While the U.S. power grid is well-prepared to withstand potential cyberattacks, key vulnerabilities persist that could catch utilities off-guard if Russia retaliates against the economic sanctions that were imposed after it invaded Ukraine.
The U.S. Department of Homeland Security's Cybersecurity & Infrastructure Security Agency issued a "Shields Up" alert Feb. 12 in response to the growing Russian threat, indicating that "every organization in the United States is at risk from cyber threats that can disrupt essential services and potentially result in impacts to public safety." The alert said organizations should be ready to detect unusual network behavior as well as make sure all software is up to date and that all remote access requests are validated with multifactor authentication.
North American Electric Reliability Corp. said in a Feb. 28 statement that its "suite of Critical Infrastructure Protection Reliability Standards" is ready to address those additional security challenges. Scott Aaronson, senior vice president for security and preparedness at the Edison Electric Institute, the trade group for investor-owned utilities, wrote in an email that "member companies are closely monitoring the situation and are coordinating across the industry and with our government partners."
Berkshire Hathaway Energy, which partnered with Xcel Energy Inc., the U.S. Energy Department and the National Renewable Energy Lab to launch the Clean Energy Cybersecurity Accelerator, emphasized in an email that cybersecurity threats to critical infrastructure are "not new," and the power provider is "prepared to adapt our measures as new threat information emerges to protect our assets and keep our customers and employees safe and secure."
NERC's sixth grid security exercise in November 2021, dubbed GridEx VI, highlighted the electric utility industry's increasing exposure to risk through factors like its deep dependence on natural gas. Due partly to the Biden administration's persistence, gas utilities like Northwest Natural Holding Co. are looking to invest tens of millions of dollars in cybersecurity upgrades.
"This administration has been extremely active in getting the word out to U.S. critical infrastructure and ... getting helpful information disseminated so they can understand what indicators of compromise they ought to be looking for," Lisa Sotto, who leads the global cybersecurity practice at law firm Hunton Andrews Kurth LLP, said in an interview.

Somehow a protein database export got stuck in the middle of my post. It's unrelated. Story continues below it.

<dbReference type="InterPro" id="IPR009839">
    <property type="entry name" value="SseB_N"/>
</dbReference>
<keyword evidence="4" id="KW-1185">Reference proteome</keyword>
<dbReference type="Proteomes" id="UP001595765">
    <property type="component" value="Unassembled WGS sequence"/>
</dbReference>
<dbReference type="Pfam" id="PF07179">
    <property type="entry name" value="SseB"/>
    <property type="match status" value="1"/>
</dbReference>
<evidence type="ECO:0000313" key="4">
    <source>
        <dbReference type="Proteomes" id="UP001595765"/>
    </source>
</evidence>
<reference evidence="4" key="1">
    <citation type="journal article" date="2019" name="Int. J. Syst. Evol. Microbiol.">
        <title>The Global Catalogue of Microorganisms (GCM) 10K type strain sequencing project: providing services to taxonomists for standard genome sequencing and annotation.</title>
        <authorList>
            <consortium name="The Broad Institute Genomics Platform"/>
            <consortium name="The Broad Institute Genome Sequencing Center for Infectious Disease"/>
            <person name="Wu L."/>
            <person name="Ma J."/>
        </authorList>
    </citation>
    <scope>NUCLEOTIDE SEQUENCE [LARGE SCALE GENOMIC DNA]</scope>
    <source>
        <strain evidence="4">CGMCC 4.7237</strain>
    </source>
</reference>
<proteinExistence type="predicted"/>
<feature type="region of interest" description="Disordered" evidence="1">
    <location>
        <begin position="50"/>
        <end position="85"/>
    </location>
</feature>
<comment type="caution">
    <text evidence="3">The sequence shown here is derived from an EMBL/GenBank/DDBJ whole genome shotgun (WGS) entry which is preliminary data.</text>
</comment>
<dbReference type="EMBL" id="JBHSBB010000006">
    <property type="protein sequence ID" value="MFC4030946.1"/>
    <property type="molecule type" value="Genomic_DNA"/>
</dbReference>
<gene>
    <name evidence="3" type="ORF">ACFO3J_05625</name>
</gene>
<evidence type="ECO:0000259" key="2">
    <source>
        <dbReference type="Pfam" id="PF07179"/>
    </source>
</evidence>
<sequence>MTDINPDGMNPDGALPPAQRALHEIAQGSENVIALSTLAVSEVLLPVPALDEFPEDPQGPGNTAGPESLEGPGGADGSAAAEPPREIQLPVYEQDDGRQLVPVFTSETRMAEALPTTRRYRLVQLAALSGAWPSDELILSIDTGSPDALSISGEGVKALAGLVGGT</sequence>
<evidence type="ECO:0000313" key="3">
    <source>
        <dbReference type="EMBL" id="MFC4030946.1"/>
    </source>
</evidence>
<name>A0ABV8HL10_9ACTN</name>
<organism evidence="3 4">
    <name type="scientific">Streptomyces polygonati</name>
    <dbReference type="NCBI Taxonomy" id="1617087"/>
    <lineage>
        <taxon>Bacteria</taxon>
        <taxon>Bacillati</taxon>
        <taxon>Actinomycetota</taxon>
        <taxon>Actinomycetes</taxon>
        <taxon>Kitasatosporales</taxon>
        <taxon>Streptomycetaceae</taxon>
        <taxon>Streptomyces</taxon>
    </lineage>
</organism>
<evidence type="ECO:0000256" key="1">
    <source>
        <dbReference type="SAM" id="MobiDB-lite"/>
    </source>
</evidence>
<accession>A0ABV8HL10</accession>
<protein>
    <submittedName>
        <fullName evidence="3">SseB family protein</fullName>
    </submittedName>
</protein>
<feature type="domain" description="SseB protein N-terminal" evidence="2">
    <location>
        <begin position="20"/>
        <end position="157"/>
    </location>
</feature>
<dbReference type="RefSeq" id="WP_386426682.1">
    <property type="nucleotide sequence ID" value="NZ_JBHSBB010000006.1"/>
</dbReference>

In April 2021, the DOE launched a 100-day plan to advance technologies and systems considered key to modernizing the electricity sector's cybersecurity defenses. Cybersecurity vulnerabilities exposed by the May 2021 attack on Colonial Pipeline Co., which transports petroleum products, have also spurred a new push on the critical infrastructure side.
"I think we've come a very long way," Sotto continued. "That's not to say that anything is bulletproof."
As the number of smaller renewable energy assets connecting to the grid ramps up around the world, potential entry points for hackers can significantly increase, according to Johan Vermij, a research analyst at 451 Research who specializes in the internet of things.
"Large utilities usually have a pretty good view on security, but across the globe, new utilities are emerging such as wind farm and solar park operators that are active in a highly competitive market with slim margins, and these may well be too small to have their security up to standard," Vermij said in an email. "These may be the largest risk to grid stability."
Russia also has cyberwar experience when it comes to shutting down critical infrastructure, Vermij added. Cyber experts think Russia was behind power outages in Ukraine in 2015 and a cyberattack on Georgia that preceded a Russian military invasion in 2008.
Operational technology exposure
While the power sector has made strides in information security by complying with standards set by the International Standardization Organization, Vermij said, the hardware and software that control infrastructure are only just beginning to catch up.
Operational technology, or OT, assets are managed through industrial control systems that feed information to control rooms where operators send commands to the equipment, known as control changes. Much of the OT asset base went into service decades ago and was not designed to continuously monitor for threats or accommodate other modern cybersecurity practices.
Several short-term measures are available to power providers if they remain exposed on the OT side, Nicholas Friedman, national managing partner and governance, risk and compliance strategist at Templar Shield Inc., said in an interview.
First, any companies not already doing so should subscribe to a threat intelligence service.
"It tells companies what types of attacks are happening, when they're happening and how," Friedman said. "It's a way for people to see around the corner ... that's one of the best things companies can do."
Additionally, power companies can purchase OT listen-only devices for control change authorization checks and prioritize employee training to combat phishing attempts like the one that likely infiltrated Colonial Pipeline, Friedman said.
S&P Global Commodity Insights produces content for distribution on S&P Capital IQ Pro. 451 Research is part of S&P Global Market Intelligence.